May 21-23, 2019 - Anaheim, CA

AEC Next News

4
Dec

The Evolution of Navy Pier into a 21st Century Icon

Part of the “Transforming Spaces and Places in AEC” Series

Chicago, Illinois attracts millions of tourists every year, and Navy Pier is a top destination for many of these visitors. The 3,300-foot-long pier that sits on the shoreline of Lake Michigan features more than fifty acres of parks, gardens, shops, restaurants, exhibition facilities and an iconic Ferris wheel, meaning there’s something for everyone who visits the city.

However, at some point Navy Pier turned into a destination that seemed as if it were built for tourists, as opposed to the people who live and work in Chicago. What would it mean to see this space transition into something that residents of the area wanted to visit? How would Navy Pier have to evolve so that the people of Chicago would feel comfortable going anytime of year? Could the space serve both the local community and visitors from around the world?

These were just some of the considerations the Chicago office of Gensler took into consideration with the Centennial Vision, which is a framework for the re-imagination of Navy Pier in honor of its 100th anniversary. Gensler conceptualized and designed a master vision that would establish the Pier as a global destination and solidify its sustainability for generations to come. It has been an effort that has not only redefined Navy Pier, but has provided a powerful showcase around how design can impact experiences to enable powerful transformations for spaces and places.

As an attraction that pulls in more than 9 million guests a year, it’s clear that Navy Pier is popular in a way that few other places in the city and even the country can match. That fact might make it appear to be ill suited for a re-imagination, but many Navy Pier stakeholders realized that this popularity was built on something that might not last. This drove the creation of a comprehensive redevelopment plan that would see the space transformed into a “People’s Pier” for the 21st century.

Benjy Ward

Gensler Chicago Principal and Design Director Benjy Ward has led the efforts to see this transformation realized since the project began. His perspective around enabling this evolution is something that stems from his work in Gensler offices from San Francisco to Shanghai where he was involved with projects that showcased different uses and experiences for visitors of all types. Those insights were particularly relevant at Navy Pier, especially as some questioned why this effort was a necessary one in the first place.

“Seeing as how Navy Pier has always been such a success, one of the big questions that came up early in the process was, ‘why are you fixing what isn’t broken?’” Ward told AEC Next News. “There’s no doubt that the Pier had a ton of traffic, but the problem was that many locals thought of it as a tourist destination rather than as an amenity or civic center. So the idea was to bring it back so that people of Chicago could feel comfortable there. We certainly want those tourists to still view it as a destination, but making the space a real center for the community would allow us to ensure the Pier would be viable in the long-term.”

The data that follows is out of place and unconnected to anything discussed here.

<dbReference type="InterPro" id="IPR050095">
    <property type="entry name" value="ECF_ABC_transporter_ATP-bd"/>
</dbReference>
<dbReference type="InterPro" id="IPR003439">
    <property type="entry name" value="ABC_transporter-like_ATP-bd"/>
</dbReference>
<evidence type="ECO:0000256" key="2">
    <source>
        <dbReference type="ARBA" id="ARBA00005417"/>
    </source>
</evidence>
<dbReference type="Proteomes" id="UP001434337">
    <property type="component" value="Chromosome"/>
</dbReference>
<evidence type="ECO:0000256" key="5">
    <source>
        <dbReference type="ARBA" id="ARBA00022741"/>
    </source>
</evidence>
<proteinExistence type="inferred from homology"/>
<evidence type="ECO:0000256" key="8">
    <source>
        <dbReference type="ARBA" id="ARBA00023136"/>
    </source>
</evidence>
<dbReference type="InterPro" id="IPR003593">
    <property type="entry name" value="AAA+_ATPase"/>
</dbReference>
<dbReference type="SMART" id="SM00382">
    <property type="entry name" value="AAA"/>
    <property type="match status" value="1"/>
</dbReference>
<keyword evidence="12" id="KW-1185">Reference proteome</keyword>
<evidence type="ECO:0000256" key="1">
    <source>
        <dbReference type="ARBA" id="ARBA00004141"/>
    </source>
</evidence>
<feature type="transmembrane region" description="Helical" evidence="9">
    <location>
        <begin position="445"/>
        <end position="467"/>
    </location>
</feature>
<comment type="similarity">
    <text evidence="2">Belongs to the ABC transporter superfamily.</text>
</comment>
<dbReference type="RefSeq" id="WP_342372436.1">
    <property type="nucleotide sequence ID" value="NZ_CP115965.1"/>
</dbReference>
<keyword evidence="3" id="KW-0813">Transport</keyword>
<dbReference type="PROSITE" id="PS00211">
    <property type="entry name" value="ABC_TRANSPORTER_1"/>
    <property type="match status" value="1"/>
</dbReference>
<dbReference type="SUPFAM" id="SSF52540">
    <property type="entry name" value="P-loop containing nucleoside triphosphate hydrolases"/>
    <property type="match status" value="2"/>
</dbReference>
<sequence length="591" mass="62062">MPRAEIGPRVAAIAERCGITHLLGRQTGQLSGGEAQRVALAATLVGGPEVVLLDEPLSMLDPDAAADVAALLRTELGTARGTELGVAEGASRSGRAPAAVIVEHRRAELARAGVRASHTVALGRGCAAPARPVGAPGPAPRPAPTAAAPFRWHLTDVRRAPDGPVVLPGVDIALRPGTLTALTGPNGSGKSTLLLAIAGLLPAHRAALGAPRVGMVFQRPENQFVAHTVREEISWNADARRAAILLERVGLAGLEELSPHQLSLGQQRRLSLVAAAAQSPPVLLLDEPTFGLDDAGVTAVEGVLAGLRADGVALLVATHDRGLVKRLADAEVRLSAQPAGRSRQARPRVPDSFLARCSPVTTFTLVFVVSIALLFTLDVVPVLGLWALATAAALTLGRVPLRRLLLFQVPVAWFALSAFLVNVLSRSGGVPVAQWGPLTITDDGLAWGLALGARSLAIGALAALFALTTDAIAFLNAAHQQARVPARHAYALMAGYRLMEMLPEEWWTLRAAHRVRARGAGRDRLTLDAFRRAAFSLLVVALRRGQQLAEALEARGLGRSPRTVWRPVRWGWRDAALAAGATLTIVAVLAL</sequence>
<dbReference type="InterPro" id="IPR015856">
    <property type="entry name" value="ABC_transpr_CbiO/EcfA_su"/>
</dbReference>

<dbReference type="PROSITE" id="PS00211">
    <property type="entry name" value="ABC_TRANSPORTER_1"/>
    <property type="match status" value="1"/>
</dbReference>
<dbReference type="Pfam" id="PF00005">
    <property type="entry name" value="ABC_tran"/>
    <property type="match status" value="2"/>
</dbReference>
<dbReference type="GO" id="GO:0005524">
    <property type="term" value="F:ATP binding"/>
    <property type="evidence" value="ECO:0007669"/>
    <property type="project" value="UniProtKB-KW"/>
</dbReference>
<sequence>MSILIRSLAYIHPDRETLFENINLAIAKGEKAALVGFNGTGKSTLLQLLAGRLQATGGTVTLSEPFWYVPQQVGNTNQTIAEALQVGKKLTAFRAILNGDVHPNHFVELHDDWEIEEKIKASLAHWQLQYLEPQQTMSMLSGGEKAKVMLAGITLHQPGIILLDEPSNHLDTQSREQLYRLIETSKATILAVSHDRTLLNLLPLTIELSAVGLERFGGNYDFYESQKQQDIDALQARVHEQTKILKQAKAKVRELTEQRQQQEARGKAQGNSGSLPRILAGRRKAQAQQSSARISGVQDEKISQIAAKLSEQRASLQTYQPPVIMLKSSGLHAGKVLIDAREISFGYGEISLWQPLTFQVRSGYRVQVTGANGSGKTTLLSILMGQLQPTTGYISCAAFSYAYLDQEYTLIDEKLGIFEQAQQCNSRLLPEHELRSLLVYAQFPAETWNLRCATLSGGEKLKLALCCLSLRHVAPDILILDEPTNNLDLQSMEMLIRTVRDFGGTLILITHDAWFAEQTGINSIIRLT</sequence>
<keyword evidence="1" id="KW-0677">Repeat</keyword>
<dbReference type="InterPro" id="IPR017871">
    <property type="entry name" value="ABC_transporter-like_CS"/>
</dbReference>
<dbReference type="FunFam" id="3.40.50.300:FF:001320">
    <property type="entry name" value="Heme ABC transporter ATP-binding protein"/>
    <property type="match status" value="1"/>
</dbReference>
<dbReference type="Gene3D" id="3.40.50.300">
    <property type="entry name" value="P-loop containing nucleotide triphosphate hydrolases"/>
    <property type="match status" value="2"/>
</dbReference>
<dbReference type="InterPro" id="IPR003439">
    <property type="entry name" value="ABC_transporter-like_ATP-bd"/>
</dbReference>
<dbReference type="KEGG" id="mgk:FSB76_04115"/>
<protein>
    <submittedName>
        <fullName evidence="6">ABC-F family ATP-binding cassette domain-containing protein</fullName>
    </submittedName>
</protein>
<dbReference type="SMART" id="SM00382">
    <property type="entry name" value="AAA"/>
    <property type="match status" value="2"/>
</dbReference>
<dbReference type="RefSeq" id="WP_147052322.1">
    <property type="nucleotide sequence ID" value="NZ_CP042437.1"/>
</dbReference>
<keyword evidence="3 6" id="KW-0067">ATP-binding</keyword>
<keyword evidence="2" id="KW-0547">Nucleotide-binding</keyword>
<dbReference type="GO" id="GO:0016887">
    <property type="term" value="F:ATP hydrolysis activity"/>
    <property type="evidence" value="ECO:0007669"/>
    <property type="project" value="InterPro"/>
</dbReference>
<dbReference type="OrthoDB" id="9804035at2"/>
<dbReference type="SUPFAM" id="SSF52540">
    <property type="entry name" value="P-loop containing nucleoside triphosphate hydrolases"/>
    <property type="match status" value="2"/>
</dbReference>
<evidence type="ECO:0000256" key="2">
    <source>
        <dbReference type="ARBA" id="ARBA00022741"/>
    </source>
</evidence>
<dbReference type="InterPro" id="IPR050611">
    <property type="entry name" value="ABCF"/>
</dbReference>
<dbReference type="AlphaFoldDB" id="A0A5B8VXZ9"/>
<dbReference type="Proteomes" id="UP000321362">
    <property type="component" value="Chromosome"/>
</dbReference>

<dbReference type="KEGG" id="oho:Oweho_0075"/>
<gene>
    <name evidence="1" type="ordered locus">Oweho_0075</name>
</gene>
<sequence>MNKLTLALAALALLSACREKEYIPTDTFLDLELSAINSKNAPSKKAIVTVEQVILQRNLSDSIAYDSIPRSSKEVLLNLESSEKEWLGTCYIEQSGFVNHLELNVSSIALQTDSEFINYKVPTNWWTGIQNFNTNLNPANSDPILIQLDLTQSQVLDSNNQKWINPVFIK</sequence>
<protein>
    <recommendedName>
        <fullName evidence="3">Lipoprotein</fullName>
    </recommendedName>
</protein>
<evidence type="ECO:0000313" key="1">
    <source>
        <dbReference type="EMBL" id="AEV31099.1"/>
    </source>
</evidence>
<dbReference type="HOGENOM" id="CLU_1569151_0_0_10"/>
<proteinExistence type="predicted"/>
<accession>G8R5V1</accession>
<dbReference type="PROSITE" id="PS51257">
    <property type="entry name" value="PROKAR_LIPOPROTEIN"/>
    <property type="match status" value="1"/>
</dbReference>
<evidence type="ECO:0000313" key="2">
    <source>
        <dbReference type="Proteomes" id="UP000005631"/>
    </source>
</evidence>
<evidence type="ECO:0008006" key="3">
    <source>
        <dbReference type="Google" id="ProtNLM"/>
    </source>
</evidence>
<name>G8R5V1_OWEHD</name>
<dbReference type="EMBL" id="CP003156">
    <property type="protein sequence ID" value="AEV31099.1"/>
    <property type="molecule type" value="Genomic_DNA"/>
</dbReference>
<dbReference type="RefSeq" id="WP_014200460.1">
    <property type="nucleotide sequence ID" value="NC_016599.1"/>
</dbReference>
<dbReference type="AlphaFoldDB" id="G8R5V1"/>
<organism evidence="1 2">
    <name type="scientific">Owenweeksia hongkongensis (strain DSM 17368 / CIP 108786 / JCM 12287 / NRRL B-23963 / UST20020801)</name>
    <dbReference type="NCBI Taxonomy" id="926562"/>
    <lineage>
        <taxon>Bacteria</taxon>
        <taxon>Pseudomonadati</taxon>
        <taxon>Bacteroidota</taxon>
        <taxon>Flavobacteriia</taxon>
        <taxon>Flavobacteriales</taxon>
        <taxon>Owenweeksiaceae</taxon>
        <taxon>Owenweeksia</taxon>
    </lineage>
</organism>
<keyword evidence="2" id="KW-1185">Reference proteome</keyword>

The focus on this kind of long-term viability on the part of Navy Pier stakeholders is a key element in this transition, because it’s something that can be as difficult as it is counterintuitive. It’s not easy to foresee that something doing well in the present might not be doing so in the future, but that recognition made this transformation a necessity, despite the challenges associated with doing so.

That said, one of the essential aspects of this evolution is that it’s not at the expense of the current audience. Understanding the current and future audience was a key consideration in all of these efforts, both in terms of how Navy Pier functioned in the present, and what needed to change to make it work in the future. Gensler has worked to ensure this current audience will still be able to see the Pier as a destination, even as their reasons for doing so will change.

“Navy Pier had become a place where tourists felt comfortable because they’ve seen it all before,” Ward continued. “It’s something that happens in a million other places which are designed to cater to this crowd, so you’ll see certain stores, certain chains, and certain products in all these places. It really didn’t seem like a Chicago experience, and I think what we’ve done is try and truly get back to something that feels more like what Navy Pier was supposed to be, which is a real amenity for the people of Chicago that visitors can enjoy and appreciate on a whole new level.”